Academics and Research / Magazine Feature

New GSSW human-animal institute is the first of its breed

The Graduate School of Social Work (GSSW) has founded a multidisciplinary Institute for Human-Animal Connection to address the relationships, both positive and negative, between animals and people. It is the first such program to be based at a U.S. social-work school.

The institute’s mission, according to co-director and social work Adjunct Professor Philip Tedeschi, is to provide an unbiased academic setting in which to conduct research, training and education, technical assistance and advocacy projects from a human-service and animal-welfare perspective.

The institute also aims to standardize terminology, disseminate information and create an online resource index for researchers and practitioners of animal-assisted social work.

“The relationships between people and animals are some of the most important, complex and misunderstood in modern society,” says Jennifer Fitchett, the institute’s other co-director.

Such relationships can be positive when used therapeutically as clients regain a sense of trust, improve communication or enhance their sensory-motor skills through interactions with animals, she says. But, she adds, the institute will also focus on negative human-animal relationships and the frequent link between animal abuse and violence toward humans.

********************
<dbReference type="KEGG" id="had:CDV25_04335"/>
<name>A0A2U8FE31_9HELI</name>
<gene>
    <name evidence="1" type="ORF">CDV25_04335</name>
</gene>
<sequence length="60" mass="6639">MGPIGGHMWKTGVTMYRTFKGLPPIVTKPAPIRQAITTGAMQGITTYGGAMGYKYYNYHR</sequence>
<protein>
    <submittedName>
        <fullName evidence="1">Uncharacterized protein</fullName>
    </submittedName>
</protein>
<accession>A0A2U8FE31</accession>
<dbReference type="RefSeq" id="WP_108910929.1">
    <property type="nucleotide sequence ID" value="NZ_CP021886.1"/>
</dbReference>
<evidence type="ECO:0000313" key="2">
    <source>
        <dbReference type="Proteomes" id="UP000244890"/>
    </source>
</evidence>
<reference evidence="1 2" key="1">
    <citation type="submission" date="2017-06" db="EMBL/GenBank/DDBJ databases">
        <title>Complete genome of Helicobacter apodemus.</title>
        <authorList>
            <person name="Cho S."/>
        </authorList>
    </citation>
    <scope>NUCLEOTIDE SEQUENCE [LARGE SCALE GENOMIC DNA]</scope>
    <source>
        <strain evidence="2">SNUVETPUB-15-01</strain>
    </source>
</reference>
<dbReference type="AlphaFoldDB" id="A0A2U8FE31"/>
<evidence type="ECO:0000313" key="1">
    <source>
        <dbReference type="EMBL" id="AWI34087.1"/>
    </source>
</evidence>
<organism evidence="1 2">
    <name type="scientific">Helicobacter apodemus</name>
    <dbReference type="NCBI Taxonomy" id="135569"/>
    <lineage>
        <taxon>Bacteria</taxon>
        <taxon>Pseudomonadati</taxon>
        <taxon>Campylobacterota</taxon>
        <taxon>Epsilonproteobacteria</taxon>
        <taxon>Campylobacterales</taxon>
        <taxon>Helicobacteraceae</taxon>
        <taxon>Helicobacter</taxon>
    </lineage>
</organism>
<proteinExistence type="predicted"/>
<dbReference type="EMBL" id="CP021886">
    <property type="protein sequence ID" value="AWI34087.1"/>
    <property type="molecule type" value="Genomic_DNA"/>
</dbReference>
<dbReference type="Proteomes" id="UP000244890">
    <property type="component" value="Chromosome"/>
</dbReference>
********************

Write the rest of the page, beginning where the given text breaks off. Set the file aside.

The institute’s development was funded by two $50,000 planning grants from the Animal Assistance Foundation and the American Humane Association.

Tedeschi has taught courses in animal-assisted social work at DU since 1999 and co-coordinates the school’s animal-assisted social work certificate program, in which 23 master’s degree students currently are enrolled. Both this academic certificate and the school’s online professional development program, “Animals and Human Health,” are a part of the new institute.

Graduate students are participating in the institute’s initial research efforts. Master’s students recently completed implementation and outcome evaluations of animal-assisted programs offered by Children’s Hospital and the Mental Health Center of Denver.

Doctoral candidates and Institute Fellows Kathryn Trujillo, Christian Anderson and Maureen Fredrickson-MacNamara are researching the role animals play in human development, the effects of animal-assisted therapy on animal-abusing youth, and animal-assisted interactions with trauma-survivors and those with chronic illnesses.

“Animal-assisted interventions offer social workers and other professionals a unique and powerful way to connect with some of society’s most vulnerable members,” says GSSW Interim Dean and Professor Christian Molidor.

“I am so pleased that GSSW is at the forefront of this cutting-edge field.”

This article originally appeared in The Source, December 2006.

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